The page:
In advance of the consumer release of Windows 7 next week, HP on Tuesday announced 11 new desktop and laptop computers loaded with new features such as multi-touch, tilting Webcams, new keypad designs, improved power management, the ability to connect to home gaming systems, and even a drain for spills.
Multi-touch is a big part of HP's new line-up. For example, HP is upgrading its TouchSmart tx2 consumer tablet, which the company unveiled late last year. The multi-touch tablet allows users to interact with the PC either with the included stylus or with their fingers. The twist display allows users to use the laptop in a PC mode, to flip the display to show something to others, or in a more stereotypical tablet mode. The laptop, like the rest of HP's line of touch products, will come with applications found on the HP TouchSmart PC. It starts at $799.
Another new multi-touch laptop, the DV3, is a traditional laptop rather than a tablet, but for now it's only testing in Europe.
The company is also releasing two new TouchSmart PCs, the 300 and the 600. Both continue down the multi-touch path started by previous iterations, and include new multi-touch applications from Hulu, Netflix and Twitter, among others. The 300 gets a 20-inch screen, while the 600 gets a 23-inch screen. Select models of the 600 will be able to connect to the Xbox, PlayStation, and Wii via HDMI or composite video. The 300 starts at $899 and the 600 at $1,049.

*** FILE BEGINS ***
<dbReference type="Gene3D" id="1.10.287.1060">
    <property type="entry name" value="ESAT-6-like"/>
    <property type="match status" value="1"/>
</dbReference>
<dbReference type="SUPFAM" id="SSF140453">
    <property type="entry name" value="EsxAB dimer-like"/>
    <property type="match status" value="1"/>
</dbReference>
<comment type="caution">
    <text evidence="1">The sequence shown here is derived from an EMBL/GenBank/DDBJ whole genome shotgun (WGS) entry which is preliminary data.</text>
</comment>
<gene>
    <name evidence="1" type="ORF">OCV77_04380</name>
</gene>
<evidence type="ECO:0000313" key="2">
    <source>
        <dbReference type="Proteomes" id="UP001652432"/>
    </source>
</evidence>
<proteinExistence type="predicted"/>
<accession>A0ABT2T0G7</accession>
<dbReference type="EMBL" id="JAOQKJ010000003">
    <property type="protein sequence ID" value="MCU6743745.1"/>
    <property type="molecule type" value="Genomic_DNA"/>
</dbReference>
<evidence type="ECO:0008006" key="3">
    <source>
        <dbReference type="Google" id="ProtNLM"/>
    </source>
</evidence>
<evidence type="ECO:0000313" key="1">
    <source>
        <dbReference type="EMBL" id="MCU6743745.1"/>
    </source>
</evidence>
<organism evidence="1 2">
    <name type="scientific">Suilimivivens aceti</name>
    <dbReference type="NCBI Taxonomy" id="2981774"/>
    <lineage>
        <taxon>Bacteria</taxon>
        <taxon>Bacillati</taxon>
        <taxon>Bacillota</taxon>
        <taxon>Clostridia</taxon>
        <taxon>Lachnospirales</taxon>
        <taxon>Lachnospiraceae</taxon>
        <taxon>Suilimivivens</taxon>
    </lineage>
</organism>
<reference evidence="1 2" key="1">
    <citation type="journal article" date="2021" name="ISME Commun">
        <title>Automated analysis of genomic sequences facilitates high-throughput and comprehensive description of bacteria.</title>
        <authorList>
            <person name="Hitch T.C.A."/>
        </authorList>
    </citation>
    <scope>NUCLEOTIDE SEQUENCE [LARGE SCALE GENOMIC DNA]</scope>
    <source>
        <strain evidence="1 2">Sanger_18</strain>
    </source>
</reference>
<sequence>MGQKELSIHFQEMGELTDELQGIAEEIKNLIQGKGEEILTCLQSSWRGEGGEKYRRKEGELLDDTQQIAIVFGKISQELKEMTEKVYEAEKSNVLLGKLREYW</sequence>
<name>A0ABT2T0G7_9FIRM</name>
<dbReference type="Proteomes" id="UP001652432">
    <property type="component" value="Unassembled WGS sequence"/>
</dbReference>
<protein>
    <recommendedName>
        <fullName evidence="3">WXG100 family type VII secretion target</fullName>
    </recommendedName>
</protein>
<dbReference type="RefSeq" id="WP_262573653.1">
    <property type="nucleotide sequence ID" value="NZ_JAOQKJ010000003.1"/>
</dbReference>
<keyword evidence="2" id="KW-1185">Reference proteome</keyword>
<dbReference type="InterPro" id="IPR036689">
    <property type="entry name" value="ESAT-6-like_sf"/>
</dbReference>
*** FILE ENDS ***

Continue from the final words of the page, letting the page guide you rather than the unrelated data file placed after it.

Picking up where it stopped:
HP is also launching a slate of new business-focused PCs, including one with multi-touch, the TouchSmart 9100 Business PC, which follows up on the TouchSmart DX9000. It will roll out in December. Pricing is to be determined, but the current model starts at $1,299. Unlike the current model, the 9100 will be customizable. It will also be shipped to businesses with the USB and other peripheral ports locked down and will have solid-state drives as an option, as HP expects companies to use the 9100 in customer-facing environments such as hotels where security and power savings are key.
Server Market SplitsvilleJust because the server market's in the doldrums doesn't mean innovation has ceased. Far from it -- server technology is enjoying the biggest renaissance since the dawn of x86 systems. But the primary driver is now service providers, not enterprises.
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